On entering Senjogahara marsh you are welcomed by a life-sized rendition of an Asian black bear. I imagine the wordless roar depicted by the artist would've sounded something like "Yum!" had it been voiced. In order to avoid a similar encounter, you are advised to carry a 'bear bell'. Apparently, it's a great deterrent as Asian black bears don't like the sound. I find this hard to believe. It sounds like a dinner bell and its constant chiming is bloody annoying. The bear's more likely to kill you for some peace and quiet. Nevertheless, I endeavoured to trust the advice and strapped it to my pack.
My first impression of Senjogahara marsh was that it's not very marsh-like. We arrived shortly after the winter snow had receded and the land was very dead and dry. My second impression was that I needed a bigger camera lens. In 20 minutes we had passed no less than three fellow explorers lugging huge telescopic barrels (the size of a mid to large child) over their shoulders. Maybe they doubled as a weapon in a bear attack?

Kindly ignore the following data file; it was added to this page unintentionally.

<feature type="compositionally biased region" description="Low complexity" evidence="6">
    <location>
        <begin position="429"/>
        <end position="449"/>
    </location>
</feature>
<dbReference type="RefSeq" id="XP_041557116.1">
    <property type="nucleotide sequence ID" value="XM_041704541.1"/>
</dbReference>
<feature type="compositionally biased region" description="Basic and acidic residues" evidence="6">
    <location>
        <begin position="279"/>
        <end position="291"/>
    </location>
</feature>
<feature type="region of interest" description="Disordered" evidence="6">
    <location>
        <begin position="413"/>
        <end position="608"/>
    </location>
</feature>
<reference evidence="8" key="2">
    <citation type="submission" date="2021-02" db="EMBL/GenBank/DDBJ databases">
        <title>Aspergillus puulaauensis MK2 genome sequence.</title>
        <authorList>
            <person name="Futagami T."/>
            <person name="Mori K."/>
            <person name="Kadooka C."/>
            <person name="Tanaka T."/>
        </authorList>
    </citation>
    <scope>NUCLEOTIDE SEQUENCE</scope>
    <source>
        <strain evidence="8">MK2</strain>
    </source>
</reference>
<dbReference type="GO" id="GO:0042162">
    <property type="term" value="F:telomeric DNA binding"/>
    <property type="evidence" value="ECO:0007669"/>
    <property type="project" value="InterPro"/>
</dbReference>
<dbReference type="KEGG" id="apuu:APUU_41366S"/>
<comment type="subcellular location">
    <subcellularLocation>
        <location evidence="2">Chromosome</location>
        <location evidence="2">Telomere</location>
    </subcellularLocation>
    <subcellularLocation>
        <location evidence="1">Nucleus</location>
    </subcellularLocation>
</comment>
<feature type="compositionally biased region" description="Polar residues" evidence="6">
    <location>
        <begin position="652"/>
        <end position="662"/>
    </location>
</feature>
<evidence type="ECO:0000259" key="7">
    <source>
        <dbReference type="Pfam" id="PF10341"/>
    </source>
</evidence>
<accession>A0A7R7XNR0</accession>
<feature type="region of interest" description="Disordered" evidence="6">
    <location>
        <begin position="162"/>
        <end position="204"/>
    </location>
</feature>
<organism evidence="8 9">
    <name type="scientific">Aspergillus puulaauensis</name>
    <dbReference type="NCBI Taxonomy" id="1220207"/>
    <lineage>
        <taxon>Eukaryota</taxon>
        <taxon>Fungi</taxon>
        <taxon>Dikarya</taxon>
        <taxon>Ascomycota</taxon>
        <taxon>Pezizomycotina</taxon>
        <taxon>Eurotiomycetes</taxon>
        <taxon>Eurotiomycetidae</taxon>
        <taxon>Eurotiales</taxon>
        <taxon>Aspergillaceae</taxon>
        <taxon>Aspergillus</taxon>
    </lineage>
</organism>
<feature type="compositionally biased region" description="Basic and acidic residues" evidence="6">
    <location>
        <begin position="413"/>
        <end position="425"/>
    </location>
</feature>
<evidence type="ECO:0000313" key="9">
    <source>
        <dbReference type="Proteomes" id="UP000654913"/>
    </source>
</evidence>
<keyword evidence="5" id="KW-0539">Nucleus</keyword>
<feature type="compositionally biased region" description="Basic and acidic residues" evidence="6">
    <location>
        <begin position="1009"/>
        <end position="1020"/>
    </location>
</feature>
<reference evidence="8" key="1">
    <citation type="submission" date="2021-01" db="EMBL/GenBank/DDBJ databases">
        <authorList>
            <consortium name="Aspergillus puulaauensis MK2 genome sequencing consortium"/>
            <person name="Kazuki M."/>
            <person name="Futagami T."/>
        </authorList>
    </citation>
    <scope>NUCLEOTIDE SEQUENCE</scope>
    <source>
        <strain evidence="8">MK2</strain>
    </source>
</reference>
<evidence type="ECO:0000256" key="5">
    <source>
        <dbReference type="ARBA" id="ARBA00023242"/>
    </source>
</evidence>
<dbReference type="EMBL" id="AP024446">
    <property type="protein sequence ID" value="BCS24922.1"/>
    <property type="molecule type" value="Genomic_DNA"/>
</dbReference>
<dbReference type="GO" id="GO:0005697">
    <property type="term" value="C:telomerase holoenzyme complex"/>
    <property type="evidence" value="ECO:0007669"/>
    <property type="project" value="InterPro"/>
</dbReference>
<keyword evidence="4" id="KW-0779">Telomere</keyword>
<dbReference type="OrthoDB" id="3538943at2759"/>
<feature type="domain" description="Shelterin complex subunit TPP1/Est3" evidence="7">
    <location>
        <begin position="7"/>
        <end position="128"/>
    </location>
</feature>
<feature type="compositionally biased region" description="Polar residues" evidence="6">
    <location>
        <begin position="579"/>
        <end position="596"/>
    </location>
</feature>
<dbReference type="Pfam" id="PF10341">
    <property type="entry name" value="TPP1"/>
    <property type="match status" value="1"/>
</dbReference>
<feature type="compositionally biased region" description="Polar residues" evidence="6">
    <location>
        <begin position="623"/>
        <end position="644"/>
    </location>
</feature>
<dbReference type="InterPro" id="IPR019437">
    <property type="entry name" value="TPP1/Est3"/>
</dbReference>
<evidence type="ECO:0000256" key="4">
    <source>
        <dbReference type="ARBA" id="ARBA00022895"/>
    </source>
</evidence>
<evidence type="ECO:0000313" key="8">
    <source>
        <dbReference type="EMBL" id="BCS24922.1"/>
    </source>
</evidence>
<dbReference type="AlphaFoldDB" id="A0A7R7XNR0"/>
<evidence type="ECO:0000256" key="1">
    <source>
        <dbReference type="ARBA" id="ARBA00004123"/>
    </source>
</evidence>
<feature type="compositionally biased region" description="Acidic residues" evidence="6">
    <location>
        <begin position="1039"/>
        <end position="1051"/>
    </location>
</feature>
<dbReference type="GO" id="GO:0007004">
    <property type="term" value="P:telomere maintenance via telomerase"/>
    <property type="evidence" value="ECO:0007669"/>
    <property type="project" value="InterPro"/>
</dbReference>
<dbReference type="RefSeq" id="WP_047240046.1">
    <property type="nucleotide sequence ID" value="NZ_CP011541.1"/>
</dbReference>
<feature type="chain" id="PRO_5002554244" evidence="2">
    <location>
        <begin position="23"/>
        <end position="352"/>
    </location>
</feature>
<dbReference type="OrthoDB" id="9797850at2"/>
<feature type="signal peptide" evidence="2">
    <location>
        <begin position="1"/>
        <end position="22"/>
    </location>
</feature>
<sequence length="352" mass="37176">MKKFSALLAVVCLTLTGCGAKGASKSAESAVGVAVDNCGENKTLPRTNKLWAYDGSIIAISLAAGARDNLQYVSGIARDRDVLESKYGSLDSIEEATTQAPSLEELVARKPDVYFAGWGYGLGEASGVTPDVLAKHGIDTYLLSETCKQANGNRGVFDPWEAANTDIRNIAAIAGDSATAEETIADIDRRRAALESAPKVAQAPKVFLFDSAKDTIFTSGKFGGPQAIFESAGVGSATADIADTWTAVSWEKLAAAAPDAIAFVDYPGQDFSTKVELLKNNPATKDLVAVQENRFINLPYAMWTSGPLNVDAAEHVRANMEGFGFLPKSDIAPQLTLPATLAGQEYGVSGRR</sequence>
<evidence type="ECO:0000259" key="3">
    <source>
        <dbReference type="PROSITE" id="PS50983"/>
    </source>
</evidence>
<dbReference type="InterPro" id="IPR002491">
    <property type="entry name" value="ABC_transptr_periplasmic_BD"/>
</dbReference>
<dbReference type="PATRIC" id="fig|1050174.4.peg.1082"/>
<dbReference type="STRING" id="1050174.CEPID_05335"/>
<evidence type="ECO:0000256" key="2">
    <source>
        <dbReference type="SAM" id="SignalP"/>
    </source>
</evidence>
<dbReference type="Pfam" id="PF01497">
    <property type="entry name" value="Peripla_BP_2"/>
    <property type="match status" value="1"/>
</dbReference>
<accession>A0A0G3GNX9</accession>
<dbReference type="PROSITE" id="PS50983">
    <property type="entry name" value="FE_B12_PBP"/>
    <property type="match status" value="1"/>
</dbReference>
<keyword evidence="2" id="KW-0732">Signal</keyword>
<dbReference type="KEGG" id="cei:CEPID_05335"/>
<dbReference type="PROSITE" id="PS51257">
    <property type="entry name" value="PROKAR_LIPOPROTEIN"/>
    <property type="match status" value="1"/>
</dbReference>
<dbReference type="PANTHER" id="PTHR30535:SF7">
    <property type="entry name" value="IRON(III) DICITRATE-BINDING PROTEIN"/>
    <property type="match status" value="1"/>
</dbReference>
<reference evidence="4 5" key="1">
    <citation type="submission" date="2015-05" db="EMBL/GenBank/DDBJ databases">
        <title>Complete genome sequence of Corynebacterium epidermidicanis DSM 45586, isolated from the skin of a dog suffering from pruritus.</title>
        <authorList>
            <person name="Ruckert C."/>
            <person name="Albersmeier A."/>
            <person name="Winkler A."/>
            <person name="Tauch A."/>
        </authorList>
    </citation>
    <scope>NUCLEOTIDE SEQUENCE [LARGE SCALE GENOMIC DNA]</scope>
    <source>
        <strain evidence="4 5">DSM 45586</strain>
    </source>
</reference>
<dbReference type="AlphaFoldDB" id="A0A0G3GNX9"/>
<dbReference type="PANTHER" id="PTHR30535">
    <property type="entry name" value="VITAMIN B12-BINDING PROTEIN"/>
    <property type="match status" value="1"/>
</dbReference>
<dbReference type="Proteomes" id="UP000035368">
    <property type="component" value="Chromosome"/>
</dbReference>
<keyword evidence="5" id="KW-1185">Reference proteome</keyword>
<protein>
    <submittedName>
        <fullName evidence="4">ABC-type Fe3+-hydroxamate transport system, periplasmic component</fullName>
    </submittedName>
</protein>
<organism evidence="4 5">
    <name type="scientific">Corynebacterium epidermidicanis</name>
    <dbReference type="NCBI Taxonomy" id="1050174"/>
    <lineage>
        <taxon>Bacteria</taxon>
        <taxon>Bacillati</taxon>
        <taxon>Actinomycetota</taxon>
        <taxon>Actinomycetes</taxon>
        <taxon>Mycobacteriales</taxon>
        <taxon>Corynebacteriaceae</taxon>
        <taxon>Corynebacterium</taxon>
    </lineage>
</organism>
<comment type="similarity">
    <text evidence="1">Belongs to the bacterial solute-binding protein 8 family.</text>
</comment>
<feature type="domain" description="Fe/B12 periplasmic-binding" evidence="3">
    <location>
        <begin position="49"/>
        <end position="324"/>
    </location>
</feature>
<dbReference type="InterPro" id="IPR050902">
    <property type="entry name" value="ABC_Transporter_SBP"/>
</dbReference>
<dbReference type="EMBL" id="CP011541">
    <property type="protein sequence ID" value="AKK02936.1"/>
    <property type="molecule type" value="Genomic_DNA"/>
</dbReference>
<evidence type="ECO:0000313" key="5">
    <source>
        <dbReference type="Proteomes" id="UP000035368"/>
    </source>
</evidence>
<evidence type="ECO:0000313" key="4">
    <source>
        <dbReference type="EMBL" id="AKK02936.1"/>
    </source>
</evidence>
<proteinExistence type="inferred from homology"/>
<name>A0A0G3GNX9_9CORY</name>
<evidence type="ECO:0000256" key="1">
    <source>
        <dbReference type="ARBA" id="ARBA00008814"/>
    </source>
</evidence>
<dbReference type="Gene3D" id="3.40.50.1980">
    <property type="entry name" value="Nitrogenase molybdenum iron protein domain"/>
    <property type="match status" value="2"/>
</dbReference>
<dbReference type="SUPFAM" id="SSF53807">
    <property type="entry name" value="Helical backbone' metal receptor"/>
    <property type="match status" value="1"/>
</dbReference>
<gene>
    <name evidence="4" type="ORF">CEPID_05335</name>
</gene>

The undergrowth was covered in little yellow-green plants. Rugged, desperate-looking trees sprouted forth ahead of us endlessly, filling the horizon. Winter had clearly done them no favours. Wander south and you will meet a stream, which quickly dissolves into rapids and tumbles into a fall. Pockets of evergreen foliage light up the banks, helping envision the green that summer must bring.
Once you near the outskirts of the dense woodland the little yellow-green plants recede. In their wake lies a hay-like spread of straw-like grass. The woods turn barren and tree-topped. Scorched mountains rise up. The place has the impression of a desert. Clouds cast the only shadows and huge crows play as vultures on leafless branches. Taking a closer look, clues as to what is to come appear. In brown puddles, frogs and toads wriggle themselves into a muddy blanket. Tucking themselves in, they wait for the rain.
Words & Photography: Scott Norris (@radventuresofficial) // spring 2015